It was an extension of my PhD. In the late 1990s a few of us were talking about topical things that had not really been resolved – where there was debate in the literature – but also about the things that had been resolved – that we knew then that we hadn’t known 10 years before. It felt like the question of whether today’s children were fitter hadn’t really been resolved. Then you combine that with the fact that I come from an exercise science background, and that my wife had just delivered our first son. So I was interested in trying to see if there was in fact a decline in children’s fitness, and if so to try to come up with some strategies to turn the tide.
And how did you run it?
It was a systematic review process. We went out to try to find every single data set or study that had ever explicitly commented on changes in children’s physical fitness over time. There were very strict inclusion criteria, but we still came up with about 50 studies or serial national level data sets that looked at this story. That equates to over 25 million individual test results since the late 1950s.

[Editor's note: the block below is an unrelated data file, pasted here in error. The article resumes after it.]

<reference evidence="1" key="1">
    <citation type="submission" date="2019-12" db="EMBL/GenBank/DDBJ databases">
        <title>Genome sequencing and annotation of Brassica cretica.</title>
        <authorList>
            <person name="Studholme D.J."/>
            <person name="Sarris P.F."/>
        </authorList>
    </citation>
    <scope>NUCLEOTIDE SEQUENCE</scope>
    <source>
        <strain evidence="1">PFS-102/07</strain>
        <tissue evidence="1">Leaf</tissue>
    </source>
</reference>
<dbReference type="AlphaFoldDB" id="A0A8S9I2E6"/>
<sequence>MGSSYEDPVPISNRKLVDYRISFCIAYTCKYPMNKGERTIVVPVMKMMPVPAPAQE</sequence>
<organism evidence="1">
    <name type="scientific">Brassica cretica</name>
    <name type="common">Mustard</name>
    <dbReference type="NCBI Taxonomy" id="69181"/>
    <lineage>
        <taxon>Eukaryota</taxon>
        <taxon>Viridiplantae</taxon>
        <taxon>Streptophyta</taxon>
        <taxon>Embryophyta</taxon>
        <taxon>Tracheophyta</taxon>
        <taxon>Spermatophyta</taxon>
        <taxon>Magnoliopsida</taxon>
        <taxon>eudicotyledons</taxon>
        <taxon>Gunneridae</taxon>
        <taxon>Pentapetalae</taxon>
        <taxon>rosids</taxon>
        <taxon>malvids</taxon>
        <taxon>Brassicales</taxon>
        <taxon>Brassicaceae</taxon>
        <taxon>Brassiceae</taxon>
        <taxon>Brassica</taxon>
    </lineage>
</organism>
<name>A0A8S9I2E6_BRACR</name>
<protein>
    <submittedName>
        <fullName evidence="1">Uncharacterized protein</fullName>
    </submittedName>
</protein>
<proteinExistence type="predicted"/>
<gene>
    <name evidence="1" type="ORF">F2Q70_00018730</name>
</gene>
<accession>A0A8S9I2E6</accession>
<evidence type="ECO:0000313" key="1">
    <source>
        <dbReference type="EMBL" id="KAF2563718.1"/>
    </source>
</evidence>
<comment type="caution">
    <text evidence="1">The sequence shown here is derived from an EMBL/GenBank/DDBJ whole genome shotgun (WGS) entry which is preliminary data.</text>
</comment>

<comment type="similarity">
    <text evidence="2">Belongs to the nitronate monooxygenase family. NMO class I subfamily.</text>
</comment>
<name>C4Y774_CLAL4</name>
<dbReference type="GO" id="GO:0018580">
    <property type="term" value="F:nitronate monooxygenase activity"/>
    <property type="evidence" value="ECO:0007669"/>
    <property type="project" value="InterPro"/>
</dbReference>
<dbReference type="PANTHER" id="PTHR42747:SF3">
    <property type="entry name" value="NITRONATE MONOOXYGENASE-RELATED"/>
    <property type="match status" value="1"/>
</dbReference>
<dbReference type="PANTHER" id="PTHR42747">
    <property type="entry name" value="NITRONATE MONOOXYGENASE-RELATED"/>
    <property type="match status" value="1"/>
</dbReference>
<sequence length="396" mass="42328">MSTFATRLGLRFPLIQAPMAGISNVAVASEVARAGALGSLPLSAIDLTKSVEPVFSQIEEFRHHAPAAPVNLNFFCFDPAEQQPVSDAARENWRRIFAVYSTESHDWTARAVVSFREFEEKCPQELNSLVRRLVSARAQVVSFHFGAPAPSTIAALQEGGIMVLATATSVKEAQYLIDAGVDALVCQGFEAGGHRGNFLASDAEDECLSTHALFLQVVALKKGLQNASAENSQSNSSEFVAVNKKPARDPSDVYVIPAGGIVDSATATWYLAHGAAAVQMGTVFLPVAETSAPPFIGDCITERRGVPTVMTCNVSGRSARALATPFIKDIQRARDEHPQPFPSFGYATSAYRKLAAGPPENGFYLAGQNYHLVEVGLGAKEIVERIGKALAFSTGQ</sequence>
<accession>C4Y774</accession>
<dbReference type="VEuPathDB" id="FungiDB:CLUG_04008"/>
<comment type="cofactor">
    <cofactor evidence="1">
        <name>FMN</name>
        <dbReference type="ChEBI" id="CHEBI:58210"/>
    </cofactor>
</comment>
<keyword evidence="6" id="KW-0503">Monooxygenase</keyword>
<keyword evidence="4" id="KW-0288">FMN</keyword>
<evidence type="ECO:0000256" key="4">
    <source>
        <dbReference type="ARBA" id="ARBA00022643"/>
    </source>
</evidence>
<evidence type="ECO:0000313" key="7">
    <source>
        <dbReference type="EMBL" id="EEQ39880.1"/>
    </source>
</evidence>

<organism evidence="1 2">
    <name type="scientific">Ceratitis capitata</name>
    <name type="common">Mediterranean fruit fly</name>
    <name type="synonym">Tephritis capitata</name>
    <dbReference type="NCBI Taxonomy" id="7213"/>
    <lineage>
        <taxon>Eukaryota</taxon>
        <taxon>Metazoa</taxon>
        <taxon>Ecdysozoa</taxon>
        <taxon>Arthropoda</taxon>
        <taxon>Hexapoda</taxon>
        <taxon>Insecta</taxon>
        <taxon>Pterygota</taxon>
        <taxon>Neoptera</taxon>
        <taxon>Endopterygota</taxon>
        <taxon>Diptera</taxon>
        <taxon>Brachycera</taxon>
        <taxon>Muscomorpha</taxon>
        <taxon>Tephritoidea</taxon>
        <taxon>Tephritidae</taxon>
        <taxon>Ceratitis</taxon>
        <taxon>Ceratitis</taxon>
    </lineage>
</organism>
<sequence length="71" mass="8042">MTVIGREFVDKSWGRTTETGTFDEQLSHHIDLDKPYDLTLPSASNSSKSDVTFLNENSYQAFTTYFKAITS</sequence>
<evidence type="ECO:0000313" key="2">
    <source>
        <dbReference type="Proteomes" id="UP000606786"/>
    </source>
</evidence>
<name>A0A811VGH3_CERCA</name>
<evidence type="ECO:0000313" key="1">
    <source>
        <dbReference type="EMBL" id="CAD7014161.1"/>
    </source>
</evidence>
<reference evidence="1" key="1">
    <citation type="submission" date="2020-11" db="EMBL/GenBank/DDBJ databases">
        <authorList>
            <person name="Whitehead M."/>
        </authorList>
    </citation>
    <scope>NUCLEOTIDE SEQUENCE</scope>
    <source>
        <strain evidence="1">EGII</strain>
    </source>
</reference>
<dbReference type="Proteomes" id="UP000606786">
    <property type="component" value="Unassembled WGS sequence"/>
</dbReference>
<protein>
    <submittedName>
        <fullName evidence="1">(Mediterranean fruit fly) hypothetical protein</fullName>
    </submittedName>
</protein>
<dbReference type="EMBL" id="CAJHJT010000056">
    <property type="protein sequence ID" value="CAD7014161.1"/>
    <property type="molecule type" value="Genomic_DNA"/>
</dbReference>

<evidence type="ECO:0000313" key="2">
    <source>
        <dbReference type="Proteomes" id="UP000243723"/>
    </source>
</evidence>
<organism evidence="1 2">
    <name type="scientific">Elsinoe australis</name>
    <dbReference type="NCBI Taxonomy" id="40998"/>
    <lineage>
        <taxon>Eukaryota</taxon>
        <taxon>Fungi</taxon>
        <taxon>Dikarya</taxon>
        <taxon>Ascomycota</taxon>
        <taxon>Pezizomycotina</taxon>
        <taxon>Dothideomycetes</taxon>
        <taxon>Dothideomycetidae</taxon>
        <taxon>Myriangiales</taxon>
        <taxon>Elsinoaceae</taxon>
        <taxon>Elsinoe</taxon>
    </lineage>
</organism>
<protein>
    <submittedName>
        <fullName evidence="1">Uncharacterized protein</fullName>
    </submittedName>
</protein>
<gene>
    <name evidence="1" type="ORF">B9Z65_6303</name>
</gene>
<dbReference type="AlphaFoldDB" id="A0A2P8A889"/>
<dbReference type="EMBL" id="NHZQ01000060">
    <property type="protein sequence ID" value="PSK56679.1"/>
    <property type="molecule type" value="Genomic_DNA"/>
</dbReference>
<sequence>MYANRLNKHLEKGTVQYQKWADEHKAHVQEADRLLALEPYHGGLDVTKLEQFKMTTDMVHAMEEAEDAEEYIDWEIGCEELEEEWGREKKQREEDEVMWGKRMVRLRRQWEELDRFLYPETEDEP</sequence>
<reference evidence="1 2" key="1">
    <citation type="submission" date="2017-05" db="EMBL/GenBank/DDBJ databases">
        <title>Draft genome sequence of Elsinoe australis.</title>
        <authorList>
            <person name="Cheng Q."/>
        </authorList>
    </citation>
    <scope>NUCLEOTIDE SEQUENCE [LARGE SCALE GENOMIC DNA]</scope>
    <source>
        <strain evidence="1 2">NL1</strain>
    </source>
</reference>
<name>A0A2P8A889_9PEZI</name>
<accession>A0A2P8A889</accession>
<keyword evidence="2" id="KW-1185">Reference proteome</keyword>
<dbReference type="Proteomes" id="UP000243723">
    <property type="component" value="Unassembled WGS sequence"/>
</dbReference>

Most came from high-income countries, with a sprinkling of middle income and only a few lower income. So it’s certainly biased in that respect, but the middle income and lower income countries show a similar trend. It’s just that we have less confidence in what has been happening in lower income countries because the studies are smaller and less in number.
It is interesting that the declines in endurance were similar across ages, genders and even regions.
There was not much difference between boys and girls or between age groups. The declines in fitness were a little greater in children aged 9-12 than in adolescents 13-17 but they weren’t substantial. The declines at the regional level were quite similar – when we compared Europe to North America to Asia to Africa – but at the national level they were very different.